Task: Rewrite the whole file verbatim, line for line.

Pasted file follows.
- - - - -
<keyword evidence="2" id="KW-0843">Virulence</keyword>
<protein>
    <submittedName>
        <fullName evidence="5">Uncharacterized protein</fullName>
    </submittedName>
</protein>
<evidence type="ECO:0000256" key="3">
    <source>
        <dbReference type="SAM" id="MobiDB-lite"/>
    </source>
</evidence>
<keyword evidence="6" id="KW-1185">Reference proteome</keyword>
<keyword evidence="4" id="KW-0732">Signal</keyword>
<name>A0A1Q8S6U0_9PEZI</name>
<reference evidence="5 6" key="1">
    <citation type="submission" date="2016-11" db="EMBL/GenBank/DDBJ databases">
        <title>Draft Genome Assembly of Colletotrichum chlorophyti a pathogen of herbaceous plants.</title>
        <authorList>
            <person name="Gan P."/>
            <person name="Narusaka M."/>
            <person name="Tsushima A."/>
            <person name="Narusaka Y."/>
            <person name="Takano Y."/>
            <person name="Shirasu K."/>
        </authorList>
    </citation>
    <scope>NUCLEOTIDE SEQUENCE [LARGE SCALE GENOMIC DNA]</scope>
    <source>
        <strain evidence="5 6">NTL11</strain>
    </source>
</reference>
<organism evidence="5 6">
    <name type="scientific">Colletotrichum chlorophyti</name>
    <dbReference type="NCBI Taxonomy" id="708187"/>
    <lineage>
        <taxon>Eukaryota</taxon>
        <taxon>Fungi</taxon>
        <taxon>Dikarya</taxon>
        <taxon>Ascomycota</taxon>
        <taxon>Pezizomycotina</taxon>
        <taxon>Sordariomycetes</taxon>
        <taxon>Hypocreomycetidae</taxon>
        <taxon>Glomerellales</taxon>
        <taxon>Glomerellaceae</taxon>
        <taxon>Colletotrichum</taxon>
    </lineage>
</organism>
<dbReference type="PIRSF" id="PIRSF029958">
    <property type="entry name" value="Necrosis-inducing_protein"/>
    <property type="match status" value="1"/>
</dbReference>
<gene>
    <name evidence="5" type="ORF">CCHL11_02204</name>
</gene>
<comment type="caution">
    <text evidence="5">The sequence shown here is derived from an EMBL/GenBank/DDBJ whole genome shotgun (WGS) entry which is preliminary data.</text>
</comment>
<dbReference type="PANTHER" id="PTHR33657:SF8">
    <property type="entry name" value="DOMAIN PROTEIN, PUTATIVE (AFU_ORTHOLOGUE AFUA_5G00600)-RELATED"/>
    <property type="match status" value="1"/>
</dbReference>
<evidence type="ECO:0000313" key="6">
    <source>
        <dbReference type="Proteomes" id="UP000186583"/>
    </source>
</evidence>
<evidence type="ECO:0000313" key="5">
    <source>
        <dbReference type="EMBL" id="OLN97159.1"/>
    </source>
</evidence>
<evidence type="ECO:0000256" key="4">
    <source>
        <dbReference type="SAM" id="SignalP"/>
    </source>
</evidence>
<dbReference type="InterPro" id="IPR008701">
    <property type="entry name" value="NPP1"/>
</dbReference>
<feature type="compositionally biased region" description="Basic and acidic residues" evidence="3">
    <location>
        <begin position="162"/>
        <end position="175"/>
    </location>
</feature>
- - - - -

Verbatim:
<keyword evidence="2" id="KW-0843">Virulence</keyword>
<protein>
    <submittedName>
        <fullName evidence="5">Uncharacterized protein</fullName>
    </submittedName>
</protein>
<evidence type="ECO:0000256" key="3">
    <source>
        <dbReference type="SAM" id="MobiDB-lite"/>
    </source>
</evidence>
<keyword evidence="6" id="KW-1185">Reference proteome</keyword>
<keyword evidence="4" id="KW-0732">Signal</keyword>
<name>A0A1Q8S6U0_9PEZI</name>
<reference evidence="5 6" key="1">
    <citation type="submission" date="2016-11" db="EMBL/GenBank/DDBJ databases">
        <title>Draft Genome Assembly of Colletotrichum chlorophyti a pathogen of herbaceous plants.</title>
        <authorList>
            <person name="Gan P."/>
            <person name="Narusaka M."/>
            <person name="Tsushima A."/>
            <person name="Narusaka Y."/>
            <person name="Takano Y."/>
            <person name="Shirasu K."/>
        </authorList>
    </citation>
    <scope>NUCLEOTIDE SEQUENCE [LARGE SCALE GENOMIC DNA]</scope>
    <source>
        <strain evidence="5 6">NTL11</strain>
    </source>
</reference>
<organism evidence="5 6">
    <name type="scientific">Colletotrichum chlorophyti</name>
    <dbReference type="NCBI Taxonomy" id="708187"/>
    <lineage>
        <taxon>Eukaryota</taxon>
        <taxon>Fungi</taxon>
        <taxon>Dikarya</taxon>
        <taxon>Ascomycota</taxon>
        <taxon>Pezizomycotina</taxon>
        <taxon>Sordariomycetes</taxon>
        <taxon>Hypocreomycetidae</taxon>
        <taxon>Glomerellales</taxon>
        <taxon>Glomerellaceae</taxon>
        <taxon>Colletotrichum</taxon>
    </lineage>
</organism>
<dbReference type="PIRSF" id="PIRSF029958">
    <property type="entry name" value="Necrosis-inducing_protein"/>
    <property type="match status" value="1"/>
</dbReference>
<gene>
    <name evidence="5" type="ORF">CCHL11_02204</name>
</gene>
<comment type="caution">
    <text evidence="5">The sequence shown here is derived from an EMBL/GenBank/DDBJ whole genome shotgun (WGS) entry which is preliminary data.</text>
</comment>
<dbReference type="PANTHER" id="PTHR33657:SF8">
    <property type="entry name" value="DOMAIN PROTEIN, PUTATIVE (AFU_ORTHOLOGUE AFUA_5G00600)-RELATED"/>
    <property type="match status" value="1"/>
</dbReference>
<evidence type="ECO:0000313" key="6">
    <source>
        <dbReference type="Proteomes" id="UP000186583"/>
    </source>
</evidence>
<evidence type="ECO:0000313" key="5">
    <source>
        <dbReference type="EMBL" id="OLN97159.1"/>
    </source>
</evidence>
<evidence type="ECO:0000256" key="4">
    <source>
        <dbReference type="SAM" id="SignalP"/>
    </source>
</evidence>
<dbReference type="InterPro" id="IPR008701">
    <property type="entry name" value="NPP1"/>
</dbReference>
<feature type="compositionally biased region" description="Basic and acidic residues" evidence="3">
    <location>
        <begin position="162"/>
        <end position="175"/>
    </location>
</feature>